Canes Get Rough Welcome vs. SKA
In what turned out to be more of an event than a hockey game, the Hurricanes lost 5-3 to SKA St. Petersburg in a rough-and-tumble contest that saw several players reeled in to avoid injury.
Click here for photos from the game
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This came after the team was already dealing with the larger ice surface and different rules than what they’ll see in Helsinki on Thursday. Coach Paul Maurice summed it up best when asked what he’ll take away from the experience.
“Some lovely parting gifts,” he said, having just received a basket full of men’s toiletries from the home team’s ice girls.
Prior to the game, the mantra from the Hurricanes locker room was to expect the unexpected. That being said, those who had some experience playing in Russia at the youth and junior levels were less than surprised that things turned ugly.
“I’ve played here enough times to know,” said Brandon Sutter. “It’s always a competition.”
The trouble began when SKA players, performing in front of an enthusiastic capacity crowd, delivered a series of what the Hurricanes believed to be low, deliberate hits to the knee that referees did not call as penalties. Eric Staal’s last shift of the game occurred in the second period as Maurice chose not to subject his captain to potential injury.
“It seemed like they were getting awfully close to his knees and there wasn’t enough concern out there,” said Maurice. “He’s a star NHL player and should be playing in the National Hockey League.
“It was the only way to sort it out,” added Maurice. “There’s going to be a lot of fights and a lot of (BS). That’s what you saw out there.”
Leaving the game was not Staal’s idea, but he acknowledged afterwards that it was probably for the best.
“I wanted to go back on the ice badly, score a few and fist pump down the ice,” he said.
Staal, who was sporting a small cut underneath his eye, said that he did not feel like the SKA players were targeting him directly, but he had definitely received two low hits that he didn’t like.
“He kind of dove at my knees,” said Staal of his final shift. “I’m a big guy, I can take a hit, but when the guy lunges at your knee when you’re going full speed, you can blow an ACL.”
That incident prompted Jay Harrison to challenge the offending player, but they ended up sharing roughing minors when referees intervened. On the next shift, Tim Gleason got into an altercation after a battle along the boards, only he didn’t drop his gloves in the customary fashion.
“I’ve never fought with my gloves on in my life,” he said. “I kept them on because I wasn’t sure what the repercussions would be.”
As it turned out, both he and his sparring partner were ejected from the game along with the standard five penalty minutes for “fisticuffs” as called by the Ice Palace’s public address announcer.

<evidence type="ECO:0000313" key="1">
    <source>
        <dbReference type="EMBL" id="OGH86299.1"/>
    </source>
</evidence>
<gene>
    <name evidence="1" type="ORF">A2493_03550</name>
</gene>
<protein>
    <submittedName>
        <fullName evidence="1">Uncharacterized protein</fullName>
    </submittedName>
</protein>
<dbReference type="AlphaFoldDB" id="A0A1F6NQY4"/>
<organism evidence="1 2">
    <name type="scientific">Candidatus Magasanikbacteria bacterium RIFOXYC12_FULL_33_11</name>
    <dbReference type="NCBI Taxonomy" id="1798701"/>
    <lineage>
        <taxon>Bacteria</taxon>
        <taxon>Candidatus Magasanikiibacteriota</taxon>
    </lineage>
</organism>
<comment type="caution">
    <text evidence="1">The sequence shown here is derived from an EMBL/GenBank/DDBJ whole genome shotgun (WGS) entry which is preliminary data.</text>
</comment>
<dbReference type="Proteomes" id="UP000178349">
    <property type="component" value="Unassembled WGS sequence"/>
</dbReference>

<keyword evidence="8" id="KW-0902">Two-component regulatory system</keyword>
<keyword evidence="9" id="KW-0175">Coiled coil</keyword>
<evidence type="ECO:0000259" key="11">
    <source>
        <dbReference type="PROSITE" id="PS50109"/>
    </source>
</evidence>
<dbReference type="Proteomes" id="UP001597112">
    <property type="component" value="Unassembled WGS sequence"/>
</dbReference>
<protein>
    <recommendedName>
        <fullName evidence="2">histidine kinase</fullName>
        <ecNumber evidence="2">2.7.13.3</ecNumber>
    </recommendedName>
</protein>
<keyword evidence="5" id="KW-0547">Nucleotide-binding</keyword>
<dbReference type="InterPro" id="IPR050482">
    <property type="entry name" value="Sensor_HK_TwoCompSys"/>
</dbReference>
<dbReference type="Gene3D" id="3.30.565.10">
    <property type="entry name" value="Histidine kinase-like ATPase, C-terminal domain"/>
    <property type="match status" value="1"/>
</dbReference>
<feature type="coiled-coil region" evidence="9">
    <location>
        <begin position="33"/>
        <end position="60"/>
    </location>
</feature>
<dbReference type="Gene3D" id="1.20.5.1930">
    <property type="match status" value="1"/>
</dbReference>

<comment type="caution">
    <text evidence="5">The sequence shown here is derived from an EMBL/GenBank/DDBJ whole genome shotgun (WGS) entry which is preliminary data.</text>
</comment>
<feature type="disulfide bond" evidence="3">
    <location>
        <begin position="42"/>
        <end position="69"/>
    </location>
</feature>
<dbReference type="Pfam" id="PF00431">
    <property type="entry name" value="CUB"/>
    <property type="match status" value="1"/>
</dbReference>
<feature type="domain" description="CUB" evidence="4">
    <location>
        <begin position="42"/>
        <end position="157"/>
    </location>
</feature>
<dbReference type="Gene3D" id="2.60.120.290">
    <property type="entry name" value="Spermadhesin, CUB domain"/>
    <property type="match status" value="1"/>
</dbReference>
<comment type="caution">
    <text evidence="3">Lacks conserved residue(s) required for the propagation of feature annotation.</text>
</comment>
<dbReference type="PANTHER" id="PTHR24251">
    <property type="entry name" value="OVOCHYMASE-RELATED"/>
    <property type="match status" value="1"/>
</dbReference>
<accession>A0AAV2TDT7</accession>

Two more Carolina players were tossed near the end of the contest. Joni Pitkanen was found guilty of a spearing offense, while Harrison formally engaged a SKA player in a brief tussle in the closing minutes while the crowd began chanting “Russia! Russia!”
The Hurricanes ended up piling on the penalties as the flow of the game was all but destroyed by the second half. Maurice was just fine with that, as the game’s true value may have presented itself as a bonding experience.
“A few things happened that would have been handled a lot differently back home, but guys were sticking up for each other and that’s good,” said Sutter.
The bad blood wasn’t enough to derail the post-game handshake, although it should be noted that the ejected players did not take part. In another traditional ceremony, Carolina’s Jeff Skinner and SKA’s Alexei Yashin were named players of the game by each team.
Skinner’s honor was well earned, as he scored one goal on a nice play where he caught a pass on his skate, kicked it to his stick and then wrapped it around goaltender Evgeni Nabokov to tie the game at 3-3 in the second period. Previously, he nearly pulled off a move that would have and probably still should appear on any highlight reels that may or may not emerge from the game. Coming in one-on-one with a SKA defender, Skinner gained speed as he spun around his opponent and went in on goal, only to have his shot attempt denied.
“This guy is a great player,” said Maurice of Skinner. “I love watching this guy play. I would buy tickets to come see him play, and he’s 18. I think this guy is going to be a great player for us for a long time.”
The Hurricanes’ other goals were scored by Tuomo Ruutu and Patrick Dwyer. Cam Ward played the first half of the game, allowing two goals, but gave way to Justin Peters halfway through in a planned move by the Carolina coaches.
If nothing else (which is probably the case), the game will certainly be a memorable one for everyone in the Hurricanes’ camp.
But should an NHL team go to Russia again?
“I’m going to have to think about that one for a while,” said Maurice.
One last note from the game – Joe Corvo did not come out for the second period with a mild lower-body concern, which now seems purely precautionary given the way the game played out.